David Iben put it well when he said, ‘Volatility is not a risk we care about. What we care about is avoiding the permanent loss of capital.’ When we think about how risky a company is, we always like to look at its use of debt, since debt overload can lead to ruin. We can see that International Paper Company (NYSE:IP) does use debt in its business. But the real question is whether this debt is making the company risky.
Why Does Debt Bring Risk?
Debt is a tool to help businesses grow, but if a business is incapable of paying off its lenders, then it exists at their mercy. Part and parcel of capitalism is the process of ‘creative destruction’ where failed businesses are mercilessly liquidated by their bankers. However, a more usual (but still expensive) situation is where a company must dilute shareholders at a cheap share price simply to get debt under control. Of course, debt can be an important tool in businesses, particularly capital heavy businesses. When we think about a company’s use of debt, we first look at cash and debt together.
How Much Debt Does International Paper Carry?
The image below, which you can click on for greater detail, shows that International Paper had debt of US$7.89b at the end of March 2021, a reduction from US$10.1b over a year. However, it also had US$787.0m in cash, and so its net debt is US$7.11b.
How Healthy Is International Paper’s Balance Sheet?
We can see from the most recent balance sheet that International Paper had liabilities of US$8.39b falling due within a year, and liabilities of US$15.3b due beyond that. On the other hand, it had cash of US$787.0m and US$3.78b worth of receivables due within a year. So it has liabilities totalling US$19.1b more than its cash and near-term receivables, combined.
This deficit is considerable relative to its very significant market capitalization of US$23.6b, so it does suggest shareholders should keep an eye on International Paper’s use of debt. This suggests shareholders would be heavily diluted if the company needed to shore up its balance sheet in a hurry.
In order to size up a company’s debt relative to its earnings, we calculate its net debt divided by its earnings before interest, tax, depreciation, and amortization (EBITDA) and its earnings before interest and tax (EBIT) divided by its interest expense (its interest cover). The advantage of this approach is that we take into account both the absolute quantum of debt (with net debt to EBITDA) and the actual interest expenses associated with that debt (with its interest cover ratio).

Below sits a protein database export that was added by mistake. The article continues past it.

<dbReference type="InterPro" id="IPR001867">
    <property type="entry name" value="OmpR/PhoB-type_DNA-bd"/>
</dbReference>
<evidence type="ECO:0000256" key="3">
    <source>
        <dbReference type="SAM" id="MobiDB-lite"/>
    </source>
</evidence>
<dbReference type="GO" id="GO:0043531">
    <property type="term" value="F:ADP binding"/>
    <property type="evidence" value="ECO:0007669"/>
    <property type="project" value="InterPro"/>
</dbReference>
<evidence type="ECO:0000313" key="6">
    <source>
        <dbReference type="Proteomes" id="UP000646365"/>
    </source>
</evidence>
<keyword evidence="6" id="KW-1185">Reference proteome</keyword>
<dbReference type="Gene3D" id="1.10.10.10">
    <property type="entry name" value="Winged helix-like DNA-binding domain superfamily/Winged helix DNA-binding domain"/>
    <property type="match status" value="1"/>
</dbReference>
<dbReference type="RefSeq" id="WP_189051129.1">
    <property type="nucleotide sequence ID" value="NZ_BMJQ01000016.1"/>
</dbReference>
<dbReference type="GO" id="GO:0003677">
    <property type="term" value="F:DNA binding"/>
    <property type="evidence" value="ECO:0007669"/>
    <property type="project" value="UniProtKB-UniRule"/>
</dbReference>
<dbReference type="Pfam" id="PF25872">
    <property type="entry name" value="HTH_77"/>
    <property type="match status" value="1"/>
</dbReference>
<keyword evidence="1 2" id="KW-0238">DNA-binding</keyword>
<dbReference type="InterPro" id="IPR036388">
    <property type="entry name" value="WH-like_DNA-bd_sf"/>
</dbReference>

International Paper’s net debt is sitting at a very reasonable 2.4 times its EBITDA, while its EBIT covered its interest expense just 4.2 times last year. While that doesn’t worry us too much, it does suggest the interest payments are somewhat of a burden. Shareholders should be aware that International Paper’s EBIT was down 23% last year. If that earnings trend continues then paying off its debt will be about as easy as herding cats on to a roller coaster. There’s no doubt that we learn most about debt from the balance sheet. But ultimately the future profitability of the business will decide if International Paper can strengthen its balance sheet over time. So if you want to see what the professionals think, you might find this free report on analyst profit forecasts to be interesting.
Finally, while the tax-man may adore accounting profits, lenders only accept cold hard cash. So it’s worth checking how much of that EBIT is backed by free cash flow. Over the last three years, International Paper actually produced more free cash flow than EBIT. There’s nothing better than incoming cash when it comes to staying in your lenders’ good graces.
Neither International Paper’s ability to grow its EBIT nor its level of total liabilities gave us confidence in its ability to take on more debt. But the good news is it seems to be able to convert EBIT to free cash flow with ease. When we consider all the factors discussed, it seems to us that International Paper is taking some risks with its use of debt. So while that leverage does boost returns on equity, we wouldn’t really want to see it increase from here. There’s no doubt that we learn most about debt from the balance sheet. But ultimately, every company can contain risks that exist outside of the balance sheet.